Our basketball season ended on Tuesday. We won our last game, 33-24, over a home school team that wasn't bad. All the kids logged significant minutes as we played one of our better games of the 2010-2011 campaign. We concluded the year with a 12-10 record, much better than the 4-5 wins I had mentally predicted. Middle school schedules are both compact and scattered. One weekend, we played four games in twenty-four hours and then we went twenty-five days without playing at all. We made a bunch of memories along the way. Our assistant coach, Katy Shirley, was the object of much flirting from referees and even coaches, one of whom wanted to set her up with his son. We rejoiced each time a girl with limited playing time scored or sometimes, even came close to scoring. Late in the season, we went on a three game winning streak when our middle school principal, Casey Farris, played The Gap Band's You Dropped A Bomb On Me during timeouts. And as always happens, the end came suddenly. When the final horn for the season sounded, we lined up for the traditional hand shakes with our opponents. And as we always do, we talked for a few moments behind the bench. I mentioned uniform turn in- due Monday, laundered, and in a plastic bag with your name written on it. But right before we prayed, the oddest thing happened; the Lady Wildcats had an outbreak of tears. I've coached girls a long time but this caught me off guard. It wasn't only one or two girls and it wasn't only the eighth graders whose next game will be in high school. It was both a spontaneous and contagious outpouring. We made it through the AMEN and I sent them home.
What was interesting to me about the crying is that we aren't finished as a team. We have first period practice every day of the school year so we will still be together as a team seventy more times. The next morning, we met in my classroom, voting on awards and writing thank-you notes to folks who helped us. The subject turned to the post-game emotion. I asked what caused the waterworks. Taylor-post (read Monday's entry, In Name Only, to understand Taylor's quirky name) responded,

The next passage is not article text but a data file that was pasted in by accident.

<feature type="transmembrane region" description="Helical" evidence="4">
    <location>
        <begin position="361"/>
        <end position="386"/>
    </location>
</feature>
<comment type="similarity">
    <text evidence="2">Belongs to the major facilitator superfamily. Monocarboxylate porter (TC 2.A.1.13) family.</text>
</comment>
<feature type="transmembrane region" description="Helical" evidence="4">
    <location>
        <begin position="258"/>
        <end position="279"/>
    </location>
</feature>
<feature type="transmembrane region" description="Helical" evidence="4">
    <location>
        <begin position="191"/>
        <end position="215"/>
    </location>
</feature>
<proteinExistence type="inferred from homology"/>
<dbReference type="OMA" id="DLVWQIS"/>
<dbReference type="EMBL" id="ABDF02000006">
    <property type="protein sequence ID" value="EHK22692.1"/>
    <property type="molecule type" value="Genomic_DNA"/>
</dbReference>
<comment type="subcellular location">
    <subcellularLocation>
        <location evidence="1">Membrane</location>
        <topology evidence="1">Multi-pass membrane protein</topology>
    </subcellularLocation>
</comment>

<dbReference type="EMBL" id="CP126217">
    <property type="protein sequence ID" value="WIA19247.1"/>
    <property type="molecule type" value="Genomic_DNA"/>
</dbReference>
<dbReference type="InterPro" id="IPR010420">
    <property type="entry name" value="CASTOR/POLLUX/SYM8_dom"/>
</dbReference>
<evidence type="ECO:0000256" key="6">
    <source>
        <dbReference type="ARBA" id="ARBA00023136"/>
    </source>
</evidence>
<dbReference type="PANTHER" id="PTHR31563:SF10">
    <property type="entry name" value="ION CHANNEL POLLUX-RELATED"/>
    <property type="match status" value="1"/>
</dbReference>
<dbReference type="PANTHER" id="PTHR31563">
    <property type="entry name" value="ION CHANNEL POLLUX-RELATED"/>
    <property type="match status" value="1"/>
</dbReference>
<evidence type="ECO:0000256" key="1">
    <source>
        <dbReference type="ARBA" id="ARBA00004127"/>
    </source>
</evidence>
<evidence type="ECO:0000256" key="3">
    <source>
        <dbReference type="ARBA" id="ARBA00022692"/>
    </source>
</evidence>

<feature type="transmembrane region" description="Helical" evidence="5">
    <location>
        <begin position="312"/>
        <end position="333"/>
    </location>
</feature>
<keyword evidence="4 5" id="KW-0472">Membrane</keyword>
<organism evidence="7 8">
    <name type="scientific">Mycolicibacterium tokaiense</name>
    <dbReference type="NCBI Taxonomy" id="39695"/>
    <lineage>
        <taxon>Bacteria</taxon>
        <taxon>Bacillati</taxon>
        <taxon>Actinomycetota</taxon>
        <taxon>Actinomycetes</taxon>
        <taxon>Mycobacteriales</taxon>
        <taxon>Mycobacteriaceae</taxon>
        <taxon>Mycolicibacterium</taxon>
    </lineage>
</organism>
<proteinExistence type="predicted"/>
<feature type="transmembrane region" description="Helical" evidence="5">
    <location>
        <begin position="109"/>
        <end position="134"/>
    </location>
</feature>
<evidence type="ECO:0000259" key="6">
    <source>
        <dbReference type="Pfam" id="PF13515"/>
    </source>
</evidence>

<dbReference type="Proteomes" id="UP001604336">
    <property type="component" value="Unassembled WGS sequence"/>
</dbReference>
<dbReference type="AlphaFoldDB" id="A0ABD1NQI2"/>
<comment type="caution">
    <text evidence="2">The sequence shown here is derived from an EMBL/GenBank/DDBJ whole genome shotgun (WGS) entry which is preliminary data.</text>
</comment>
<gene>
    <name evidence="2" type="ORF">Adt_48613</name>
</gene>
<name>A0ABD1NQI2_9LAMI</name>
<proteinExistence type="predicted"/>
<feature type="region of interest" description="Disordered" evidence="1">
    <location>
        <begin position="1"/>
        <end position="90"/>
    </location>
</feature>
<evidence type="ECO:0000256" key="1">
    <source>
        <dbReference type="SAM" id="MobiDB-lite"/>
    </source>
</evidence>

"Coach, you told us you loved us."
Jada chimed in with,
"And that it was an honor for you to coach us."
That, my friends, is coaching middle school girls' basketball in a nutshell. Even though I have often expressed those sentiments before, the timing was just right for a tearful reaction. I don't want you think it was all peaches and cream with this group. We had our issues- being on time, grades, silliness, etc.- but it comes down to the relationships you develop and the bonds I made with less than a dozen newly and near teens that made this a special year for me. It reinforced with me the power of words on hearts, especially when the hearts are wide open. In Jesus' Parable of the Talents, the four soils where the seed landed represent the types of hearts of those listening. The path, thorns, and rocky soil allowed no long term growth of the seed, the Word of God. But as for the good soil, it turned into a bumper crop of righteousness. That's how I see these girls- Good Soil. They'll make mistakes and have their hearts broken but they can do wonderful things in the Kingdom of Heaven. The Scriptures tell us the good soil produced 100-60-30 times what was sown; these girls will put up some amazing numbers of their own. On Tuesday, they watered the soil with the most precious type of irrigation ever devised, their own tears. That's why I'm so blessed that these kids call me Coach.
Applicable quote of the day:
“There is a sacredness in tears. They are not the mark of weakness, but of power. They speak more eloquently than ten thousand tongues. They are messengers of overwhelming grief...and unspeakable love.”
E-mail me at firstname.lastname@example.org